Food and drink have the power to be transformative, whether it’s through unearthing a new culture, or the simple joy of spending time with friends and family. That sense of magic can be felt in certain ingredients and transform how we look at categories such as mould. Koji is exactly the kind of magical substance that will change your perception of how a mould is used in food and drink.
Koji Alchemy, written by Rich Shih and Jeremy Umansky, is a comprehensive guide on understanding what makes koji so versatile. From delving into the history of different strains, to offering one-of-a-kind recipes, Koji Alchemy is a must-read book for chefs, fermentation enthusiasts and anyone who’d like to expand their knowledge on an ingredient that’s ushering in a new wave of innovation.
Continue reading “Koji Alchemy Review: A Book That Will Change Your Perception Of Mould”
From writers to artists, Japan has a history of inspiring creatives to bring a new dimension to their work. When Spanish artist Amaia Arrazola took up an art residency in Tokyo, she was inspired to create an entire art portfolio after spending a month in Japan’s capital. The Tokyo Travel Sketchbook: Kawaii Culture, Wabi Sabi Design, Female Samurais and Other Obsessions is the fruit of Arrazola’s labour. Continue reading “The Tokyo Travel Sketchbook Review: Capturing The Contradictory Nature Of Japan”
In recent years, Japanese philosophy has had a profound effect on the West. Practices such as ikigai and yugen have become popular for developing a positive mental health routine. Yet one of the earliest Japanese practices to take off in the West happened to be an amalgamation of both cultures called kaizen.
A Japanese noun for ‘improvement,’ kaizen is all about making continuous change throughout life. In Kaizen: The Japanese Method Of Transforming Habits One Small Step at a Time, Sarah Harvey explores the practice in great detail. But rather than just being a typical self-help book, Harvey goes deeper by examining the history of kaizen and introducing psychological theory as well. Continue reading “Kaizen: The Japanese Method Of Transforming Habits One Small Step At A Time Review: Insightful And Resonant”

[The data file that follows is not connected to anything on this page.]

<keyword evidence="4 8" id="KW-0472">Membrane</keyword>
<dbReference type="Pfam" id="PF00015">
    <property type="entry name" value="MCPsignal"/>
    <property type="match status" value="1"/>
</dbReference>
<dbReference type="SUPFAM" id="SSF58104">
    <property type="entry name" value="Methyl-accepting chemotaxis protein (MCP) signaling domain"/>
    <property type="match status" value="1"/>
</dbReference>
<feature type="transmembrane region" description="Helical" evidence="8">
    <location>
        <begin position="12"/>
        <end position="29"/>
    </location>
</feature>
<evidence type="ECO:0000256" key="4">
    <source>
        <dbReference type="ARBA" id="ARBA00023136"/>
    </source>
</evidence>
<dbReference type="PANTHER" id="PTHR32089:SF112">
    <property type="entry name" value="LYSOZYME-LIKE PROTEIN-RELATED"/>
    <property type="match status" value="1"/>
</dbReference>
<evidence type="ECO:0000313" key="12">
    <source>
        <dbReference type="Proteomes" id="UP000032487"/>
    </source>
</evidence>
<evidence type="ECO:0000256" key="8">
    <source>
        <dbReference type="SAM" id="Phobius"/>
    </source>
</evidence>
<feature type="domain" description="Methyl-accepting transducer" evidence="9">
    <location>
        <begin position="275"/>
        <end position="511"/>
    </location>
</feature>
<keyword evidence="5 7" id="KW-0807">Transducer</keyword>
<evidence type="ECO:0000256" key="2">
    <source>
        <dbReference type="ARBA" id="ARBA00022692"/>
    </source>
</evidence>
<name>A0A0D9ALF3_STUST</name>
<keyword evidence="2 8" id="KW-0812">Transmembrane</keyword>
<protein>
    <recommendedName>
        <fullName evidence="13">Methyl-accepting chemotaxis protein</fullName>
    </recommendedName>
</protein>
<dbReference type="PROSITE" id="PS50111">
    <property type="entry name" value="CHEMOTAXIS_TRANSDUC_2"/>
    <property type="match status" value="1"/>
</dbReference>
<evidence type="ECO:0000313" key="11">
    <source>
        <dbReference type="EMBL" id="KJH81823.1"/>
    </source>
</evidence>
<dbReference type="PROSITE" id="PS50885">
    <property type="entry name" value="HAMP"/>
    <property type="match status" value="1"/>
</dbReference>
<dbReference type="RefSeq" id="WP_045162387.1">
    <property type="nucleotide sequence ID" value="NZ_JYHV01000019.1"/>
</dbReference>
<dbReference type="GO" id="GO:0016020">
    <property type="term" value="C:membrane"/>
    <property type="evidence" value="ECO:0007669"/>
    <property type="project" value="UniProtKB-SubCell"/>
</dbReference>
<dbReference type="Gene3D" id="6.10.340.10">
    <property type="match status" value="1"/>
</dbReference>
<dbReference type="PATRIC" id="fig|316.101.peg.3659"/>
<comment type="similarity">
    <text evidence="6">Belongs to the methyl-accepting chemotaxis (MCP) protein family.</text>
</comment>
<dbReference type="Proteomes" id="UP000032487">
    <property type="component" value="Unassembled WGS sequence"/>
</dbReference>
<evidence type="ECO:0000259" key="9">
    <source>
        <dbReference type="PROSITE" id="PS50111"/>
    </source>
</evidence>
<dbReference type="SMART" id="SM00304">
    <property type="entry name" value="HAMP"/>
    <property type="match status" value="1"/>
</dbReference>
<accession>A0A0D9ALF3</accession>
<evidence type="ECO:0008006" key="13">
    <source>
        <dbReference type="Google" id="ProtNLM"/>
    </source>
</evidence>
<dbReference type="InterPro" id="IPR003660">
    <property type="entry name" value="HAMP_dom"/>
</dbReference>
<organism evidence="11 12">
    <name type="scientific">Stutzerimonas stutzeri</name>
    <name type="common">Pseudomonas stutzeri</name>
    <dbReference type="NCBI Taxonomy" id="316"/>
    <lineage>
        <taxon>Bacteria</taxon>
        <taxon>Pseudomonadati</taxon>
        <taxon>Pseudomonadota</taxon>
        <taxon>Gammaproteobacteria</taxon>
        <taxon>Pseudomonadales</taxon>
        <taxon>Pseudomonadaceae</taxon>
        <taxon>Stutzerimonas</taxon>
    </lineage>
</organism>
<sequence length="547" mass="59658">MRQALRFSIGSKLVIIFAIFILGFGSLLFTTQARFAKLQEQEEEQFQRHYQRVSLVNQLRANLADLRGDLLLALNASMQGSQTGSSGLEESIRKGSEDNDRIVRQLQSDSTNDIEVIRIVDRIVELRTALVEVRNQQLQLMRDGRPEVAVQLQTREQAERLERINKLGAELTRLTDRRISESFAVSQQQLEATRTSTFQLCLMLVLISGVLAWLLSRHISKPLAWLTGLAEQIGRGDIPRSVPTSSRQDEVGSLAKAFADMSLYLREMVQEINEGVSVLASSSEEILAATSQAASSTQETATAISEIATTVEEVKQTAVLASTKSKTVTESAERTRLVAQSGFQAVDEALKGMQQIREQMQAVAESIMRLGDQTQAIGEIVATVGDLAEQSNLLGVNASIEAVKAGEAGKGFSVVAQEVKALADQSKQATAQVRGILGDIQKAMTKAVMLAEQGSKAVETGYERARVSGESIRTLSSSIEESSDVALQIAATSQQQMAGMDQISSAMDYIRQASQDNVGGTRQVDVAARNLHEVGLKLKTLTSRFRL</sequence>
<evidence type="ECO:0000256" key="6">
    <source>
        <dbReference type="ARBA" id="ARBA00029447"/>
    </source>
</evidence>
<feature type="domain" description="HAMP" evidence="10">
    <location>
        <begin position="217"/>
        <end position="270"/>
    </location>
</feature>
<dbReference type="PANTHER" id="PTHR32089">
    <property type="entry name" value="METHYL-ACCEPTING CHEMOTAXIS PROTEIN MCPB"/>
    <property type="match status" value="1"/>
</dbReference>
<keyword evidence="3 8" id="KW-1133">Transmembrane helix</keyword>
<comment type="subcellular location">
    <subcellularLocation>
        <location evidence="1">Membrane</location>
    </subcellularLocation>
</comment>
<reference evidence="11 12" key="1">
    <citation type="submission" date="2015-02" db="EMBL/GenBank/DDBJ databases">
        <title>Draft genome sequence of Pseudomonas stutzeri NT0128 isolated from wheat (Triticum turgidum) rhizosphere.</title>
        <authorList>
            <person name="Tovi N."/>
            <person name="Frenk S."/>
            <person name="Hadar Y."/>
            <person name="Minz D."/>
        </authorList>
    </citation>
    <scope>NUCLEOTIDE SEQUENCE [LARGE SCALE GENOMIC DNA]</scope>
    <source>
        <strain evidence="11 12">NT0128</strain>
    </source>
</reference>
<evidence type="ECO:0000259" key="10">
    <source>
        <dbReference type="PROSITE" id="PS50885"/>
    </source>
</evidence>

Japanese cooking features some of the most enjoyable ingredients on the planet and an izakaya is one of the best places to enjoy traditional Japanese fare. Famous for a small-plate style of serving, izakayas are a wonderful place to share a meal with friends and family.
The Real Japanese Izakaya Cookbook, written by Wataru Yokota, takes the reader on a journey through 120 classic izakaya dishes that can be cooked from home. Continue reading “The Real Japanese Izakaya Cookbook Review: An Excellent Book To Have In Your Kitchen”
The geisha is one of the most famous images of Japanese culture. Elegant, mysterious and graceful, geisha have connotations with a romantic side of Japan that’s been perpetuated by myths and legends. The truth is a lot more complicated.
Stephen and Ethel Longstreet’s Geishas and The Floating World delves into the myths surrounding geisha and separate fact from fiction. The book charts the rise and fall of the infamous Yoshiwara districts that became a part of The Floating World and women’s roles within it. Continue reading “Geishas And The Floating World Review: A Fascinating Read That Separates Myth From Reality”